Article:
It can get confusing, so we’ll try to keep this simple. The difference between all these particles is mainly based on three properties: mass, charge, and spin. The mass of Fermions is thought to be granted by W- and Z-Bosons, however the gravitational effects produced by mass is thought to come from the Higgs Boson (just recently found to exist, as of the Summer of 2012). Charge designates electroweak reactions – basically, how the particles interact. Spin tells you whether a particle is mass or energy. Spin is the main difference between Fermions and Bosons, with Fermions having fractional spin (-1/2, 1/2) and Bosons having integer spin (-1, 0, 1). We will primarily concern ourselves with spin here, for simplicity.





Fermions include the following particles: Leptons, such as Electrons and Neutrinos (which can only be Fermions), and Baryons, such as Protons and Neutrons (which can also be Hadrons). Due to their fractional spin, Fermions are asymmetric and consist of all solid matter. Fermions have mass. Also, Fermions obey the Pauli Exclusion Principle, which states that no two Fermions with the same spin may occupy the same (one-particle) quantum state simultaneously.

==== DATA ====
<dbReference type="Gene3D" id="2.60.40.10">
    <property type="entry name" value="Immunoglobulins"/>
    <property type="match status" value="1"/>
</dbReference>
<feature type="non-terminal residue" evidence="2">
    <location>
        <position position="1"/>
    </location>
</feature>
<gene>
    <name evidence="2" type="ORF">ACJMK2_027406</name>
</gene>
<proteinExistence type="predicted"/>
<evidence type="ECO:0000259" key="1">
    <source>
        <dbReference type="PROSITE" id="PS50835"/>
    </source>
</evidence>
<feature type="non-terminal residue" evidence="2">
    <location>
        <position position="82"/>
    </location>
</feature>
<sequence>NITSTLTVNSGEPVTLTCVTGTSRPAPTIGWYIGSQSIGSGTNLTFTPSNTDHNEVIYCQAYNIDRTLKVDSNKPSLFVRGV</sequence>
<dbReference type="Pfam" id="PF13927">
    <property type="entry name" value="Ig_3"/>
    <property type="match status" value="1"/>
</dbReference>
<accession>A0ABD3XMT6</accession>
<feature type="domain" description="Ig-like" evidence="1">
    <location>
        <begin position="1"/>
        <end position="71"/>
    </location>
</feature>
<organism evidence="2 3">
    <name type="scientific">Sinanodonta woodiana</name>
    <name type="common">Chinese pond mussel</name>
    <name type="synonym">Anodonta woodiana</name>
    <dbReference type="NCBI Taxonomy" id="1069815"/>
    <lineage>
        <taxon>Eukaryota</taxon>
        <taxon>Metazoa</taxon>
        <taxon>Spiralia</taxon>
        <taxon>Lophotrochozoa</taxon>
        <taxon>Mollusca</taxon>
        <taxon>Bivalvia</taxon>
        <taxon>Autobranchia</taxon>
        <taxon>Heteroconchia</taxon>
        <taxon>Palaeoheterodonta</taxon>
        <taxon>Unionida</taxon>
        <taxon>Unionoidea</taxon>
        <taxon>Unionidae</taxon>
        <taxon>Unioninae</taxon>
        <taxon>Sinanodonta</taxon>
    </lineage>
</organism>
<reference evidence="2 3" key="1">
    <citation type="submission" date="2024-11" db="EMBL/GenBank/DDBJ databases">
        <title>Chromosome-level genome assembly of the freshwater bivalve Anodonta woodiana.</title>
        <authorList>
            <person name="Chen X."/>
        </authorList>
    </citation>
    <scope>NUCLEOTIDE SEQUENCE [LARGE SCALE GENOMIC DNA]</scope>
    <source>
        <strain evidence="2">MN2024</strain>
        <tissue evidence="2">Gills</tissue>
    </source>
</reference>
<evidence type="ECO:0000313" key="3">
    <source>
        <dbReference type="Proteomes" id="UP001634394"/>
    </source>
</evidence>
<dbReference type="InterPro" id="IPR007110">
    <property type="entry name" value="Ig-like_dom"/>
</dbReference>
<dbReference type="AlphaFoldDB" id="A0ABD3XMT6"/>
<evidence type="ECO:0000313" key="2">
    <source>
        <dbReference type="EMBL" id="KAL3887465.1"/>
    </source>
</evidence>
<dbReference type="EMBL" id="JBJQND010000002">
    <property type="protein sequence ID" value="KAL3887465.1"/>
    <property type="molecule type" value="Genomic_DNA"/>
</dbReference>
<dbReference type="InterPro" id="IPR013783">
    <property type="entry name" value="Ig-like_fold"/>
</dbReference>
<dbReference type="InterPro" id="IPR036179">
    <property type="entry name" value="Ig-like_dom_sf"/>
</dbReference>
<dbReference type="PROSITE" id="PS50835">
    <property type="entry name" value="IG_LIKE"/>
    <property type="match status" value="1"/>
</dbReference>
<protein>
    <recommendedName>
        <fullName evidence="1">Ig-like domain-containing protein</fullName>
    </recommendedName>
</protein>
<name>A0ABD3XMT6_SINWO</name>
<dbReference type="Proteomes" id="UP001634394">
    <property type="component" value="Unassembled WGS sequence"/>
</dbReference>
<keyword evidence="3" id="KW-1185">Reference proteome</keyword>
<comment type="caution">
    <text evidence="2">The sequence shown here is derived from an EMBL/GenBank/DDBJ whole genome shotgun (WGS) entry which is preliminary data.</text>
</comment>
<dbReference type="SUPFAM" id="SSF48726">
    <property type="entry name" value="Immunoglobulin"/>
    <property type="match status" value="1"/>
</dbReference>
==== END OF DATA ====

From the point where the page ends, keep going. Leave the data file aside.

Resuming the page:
Bosons include the following particles: Photons, W- and Z-Bosons, Gluons, and Higgs Bosons (which are all strictly Bosons), and Mesons such as Pions and Kaons (also Hadrons). These particles have integer spin, and are therefore symmetrical. While both W- and Z-Bosons have mass, only the Z-Boson has charge. Photons are massless and have zero charge. Lastly, Bosons are not subject to the Pauli exclusion principle: any number of identical bosons can occupy the same quantum state, as with, for instance, photons produced by a laser and Bose–Einstein condensate.



Interestingly relevant is the fact that a superconductor is a Bose–Einstein condensate (BEC). A BEC is said to be a state of matter of a dilute gas of bosons cooled to temperatures very near absolute zero (0 K or −273.15 °C). Under such conditions, a large fraction of the bosons occupy the lowest quantum state, at which point quantum effects become apparent on a macroscopic scale. These effects are called macroscopic quantum phenomena.